Image of a circular explosion area surrounded by clouds.

Hunga Tonga eruption injects more than 50Bkg of water into the stratosphere

enlarge / The Hungatanga eruption started underwater but still passed directly through most of the atmosphere.

In January, an underwater volcano in Tonga erupted in the largest massive eruption so far this century. The mix of hot volcanic material and cool ocean water created an explosion that sent an atmospheric shock wave across Earth, setting off a tsunami that devastated local communities and traveled as far as Japan. The only part of the crater rim above the water shrunk in size and split into two islands. A plume of material travels directly through the stratosphere and into the mesosphere more than 50 kilometers from the Earth’s surface.

We took a closer look at some of the past volcanic eruptions and how they affected the climate. But these eruptions (most notably Mount Pinatubo) came from volcanoes on land. Hunga Tonga may have been the largest underwater eruption we’ve ever recorded, and the eruption plume contained an unusual amount of water vapor — which actually hampered satellite observations of certain wavelengths. Now, researchers have used weather balloon data to reconstruct the plume and track its progress on two global cycles.

prosperity meets balloons

Your word today is a radiosonde, which is a small instrument package and transmitter that can be carried into the atmosphere by a weather balloon. As part of the weather forecast service, there is a network of stations transmitting radiosondes; the most relevant to Hungatanga are Fiji and eastern Australia. A balloon from Fiji was the first to carry the instrument into the eruption plume, and did so less than 24 hours after it exploded in Hungatanga.

The radiosonde found increasing water levels as it climbed across the stratosphere from altitudes of 19 to 28 kilometers. When the balloon popped, the water level had reached its highest level at the top of the range, ending the measurement. But it wasn’t long before the plume began to appear off Australia’s east coast, again recording very high levels of water vapour. Likewise, the water reached an altitude of 28 km, but gradually dropped to a lower altitude over the next 24 hours.

What is striking is how much it has. Compared to the normal background level of stratospheric water vapor, even two days after the eruption, these radiosondes recorded 580 times the amount of water vapor in the stratosphere, after the plume had some time to spread out.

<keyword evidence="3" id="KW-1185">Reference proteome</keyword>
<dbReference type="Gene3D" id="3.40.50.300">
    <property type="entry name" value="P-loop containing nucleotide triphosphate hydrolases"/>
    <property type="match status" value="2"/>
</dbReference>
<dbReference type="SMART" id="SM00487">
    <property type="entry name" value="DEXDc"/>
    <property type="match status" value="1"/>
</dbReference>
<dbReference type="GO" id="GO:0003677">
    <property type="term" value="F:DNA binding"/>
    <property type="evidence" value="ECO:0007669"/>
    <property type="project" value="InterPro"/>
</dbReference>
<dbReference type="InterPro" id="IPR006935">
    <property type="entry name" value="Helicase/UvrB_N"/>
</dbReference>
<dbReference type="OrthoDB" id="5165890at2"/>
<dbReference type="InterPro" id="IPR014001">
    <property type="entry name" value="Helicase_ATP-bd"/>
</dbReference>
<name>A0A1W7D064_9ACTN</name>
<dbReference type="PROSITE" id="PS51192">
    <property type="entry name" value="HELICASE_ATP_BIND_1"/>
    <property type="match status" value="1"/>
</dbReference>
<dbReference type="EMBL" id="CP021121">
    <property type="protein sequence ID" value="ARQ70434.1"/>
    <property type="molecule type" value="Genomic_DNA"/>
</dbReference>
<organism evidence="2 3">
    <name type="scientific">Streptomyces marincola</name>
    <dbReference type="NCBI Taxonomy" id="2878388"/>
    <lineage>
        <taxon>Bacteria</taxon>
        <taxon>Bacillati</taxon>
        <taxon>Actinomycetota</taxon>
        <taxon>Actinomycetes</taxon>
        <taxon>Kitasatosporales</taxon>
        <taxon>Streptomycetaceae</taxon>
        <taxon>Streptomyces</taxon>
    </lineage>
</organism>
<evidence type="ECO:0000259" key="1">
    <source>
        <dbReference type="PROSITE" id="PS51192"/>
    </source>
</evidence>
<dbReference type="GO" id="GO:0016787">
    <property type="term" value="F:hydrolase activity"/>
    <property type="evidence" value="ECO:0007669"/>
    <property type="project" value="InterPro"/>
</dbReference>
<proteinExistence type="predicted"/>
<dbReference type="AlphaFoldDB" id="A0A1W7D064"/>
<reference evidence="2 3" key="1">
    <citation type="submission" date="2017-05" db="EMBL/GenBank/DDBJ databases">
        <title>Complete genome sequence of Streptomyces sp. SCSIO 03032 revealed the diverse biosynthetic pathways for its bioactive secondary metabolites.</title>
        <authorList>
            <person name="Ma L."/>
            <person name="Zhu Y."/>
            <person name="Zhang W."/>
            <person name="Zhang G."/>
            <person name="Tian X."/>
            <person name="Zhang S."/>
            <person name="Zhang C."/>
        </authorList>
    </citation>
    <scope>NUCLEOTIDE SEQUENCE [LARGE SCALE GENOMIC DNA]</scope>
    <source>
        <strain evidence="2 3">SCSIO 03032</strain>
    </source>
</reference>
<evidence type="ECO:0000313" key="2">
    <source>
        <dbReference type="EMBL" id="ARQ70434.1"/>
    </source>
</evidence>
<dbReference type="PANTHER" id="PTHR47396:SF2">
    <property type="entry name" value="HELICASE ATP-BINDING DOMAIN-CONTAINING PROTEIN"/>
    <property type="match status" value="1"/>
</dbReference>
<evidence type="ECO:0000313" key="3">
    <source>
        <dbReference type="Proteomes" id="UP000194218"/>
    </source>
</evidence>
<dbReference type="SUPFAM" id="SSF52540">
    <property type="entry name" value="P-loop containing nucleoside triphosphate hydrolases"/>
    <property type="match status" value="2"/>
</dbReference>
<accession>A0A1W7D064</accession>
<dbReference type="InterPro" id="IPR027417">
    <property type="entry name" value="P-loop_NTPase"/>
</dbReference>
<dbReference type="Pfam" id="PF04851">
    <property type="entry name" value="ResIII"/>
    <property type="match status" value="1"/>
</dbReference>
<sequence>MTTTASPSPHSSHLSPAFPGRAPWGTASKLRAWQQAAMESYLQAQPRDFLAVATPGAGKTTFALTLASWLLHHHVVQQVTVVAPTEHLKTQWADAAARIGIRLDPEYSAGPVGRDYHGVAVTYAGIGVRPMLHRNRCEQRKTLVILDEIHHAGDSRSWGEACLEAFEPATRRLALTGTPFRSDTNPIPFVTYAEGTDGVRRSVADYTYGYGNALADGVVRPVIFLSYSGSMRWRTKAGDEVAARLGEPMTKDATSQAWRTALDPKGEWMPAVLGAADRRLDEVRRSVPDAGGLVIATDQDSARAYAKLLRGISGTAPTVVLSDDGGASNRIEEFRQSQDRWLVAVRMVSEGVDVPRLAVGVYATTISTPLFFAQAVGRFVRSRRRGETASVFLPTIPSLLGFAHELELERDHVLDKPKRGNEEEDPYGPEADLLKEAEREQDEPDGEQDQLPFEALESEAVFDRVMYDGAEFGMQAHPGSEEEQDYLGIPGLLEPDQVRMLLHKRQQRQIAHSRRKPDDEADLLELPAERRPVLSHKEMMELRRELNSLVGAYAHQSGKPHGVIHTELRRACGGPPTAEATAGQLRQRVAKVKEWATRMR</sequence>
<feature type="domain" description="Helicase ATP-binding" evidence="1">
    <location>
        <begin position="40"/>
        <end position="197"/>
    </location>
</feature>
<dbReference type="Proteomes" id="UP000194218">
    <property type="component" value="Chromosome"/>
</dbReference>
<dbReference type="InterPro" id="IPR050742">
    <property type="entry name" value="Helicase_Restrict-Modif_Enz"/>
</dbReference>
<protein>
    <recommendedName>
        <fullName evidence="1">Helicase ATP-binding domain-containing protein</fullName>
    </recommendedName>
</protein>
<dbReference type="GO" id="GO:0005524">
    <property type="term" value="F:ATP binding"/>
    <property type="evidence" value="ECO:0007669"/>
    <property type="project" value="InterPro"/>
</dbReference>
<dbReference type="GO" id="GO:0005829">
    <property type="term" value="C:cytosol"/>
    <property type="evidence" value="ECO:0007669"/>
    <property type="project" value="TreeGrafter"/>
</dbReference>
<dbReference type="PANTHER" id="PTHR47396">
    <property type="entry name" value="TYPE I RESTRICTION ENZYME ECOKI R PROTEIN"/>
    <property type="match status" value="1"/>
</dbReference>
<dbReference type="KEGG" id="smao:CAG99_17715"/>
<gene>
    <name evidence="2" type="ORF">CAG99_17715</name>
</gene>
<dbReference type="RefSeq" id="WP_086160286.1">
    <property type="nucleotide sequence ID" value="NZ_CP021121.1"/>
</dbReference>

There’s a lot going on there, and the plume still stands out as it drifts across South America. The researchers were able to track it for a total of six laps, tracking it as it spread out as it circled the Earth twice. Using some of these readings, the researchers estimated the total volume of the water vapor plume and then used the amount of water present to calculate the total amount of water that erupted into the stratosphere.

They came up with 50 billion kilograms. This is a low estimate because, as mentioned above, there is still water above the height where some measurements stopped.

unlike others

Eruptions like Mount Pinatubo drop large amounts of reflective sulfur dioxide aerosols into the stratosphere, which reflect sunlight back into space. This had the net effect of cooling the surface temperature in the years following the eruption, although the material gradually fell back from the atmosphere, causing the effect to wear off within a few years. Hunga Tonga doesn’t seem to have a similar effect, at least in its immediate aftermath.

Instead, as you might expect, water vapor acts as a greenhouse gas. This means that energy is absorbed by the lower region of the eruption plume, lowering the upper temperature by about 2 Kelvin.

The researchers suspect that the large amount of water in the eruption prevented a large amount of sulfur dioxide from reaching the stratosphere. Material that does reach high altitudes may be washed away more quickly. The researchers also suspect that changes in stratospheric chemistry may affect the amount of ozone present there, but this may require longer-term monitoring to resolve.

Overall, the conclusion seems to be that eruptions do make a big difference when they occur underwater. Eruptions like Hunga Tonga will be rare compared to land-based eruptions, which must occur in relatively shallow water in order to eject material all the way to the stratosphere. But when they do occur, it seems likely that everything from atmospheric chemistry to climate impacts could be different.

science2022. DOI: 10.1126/science.abq2299 (on DOI).

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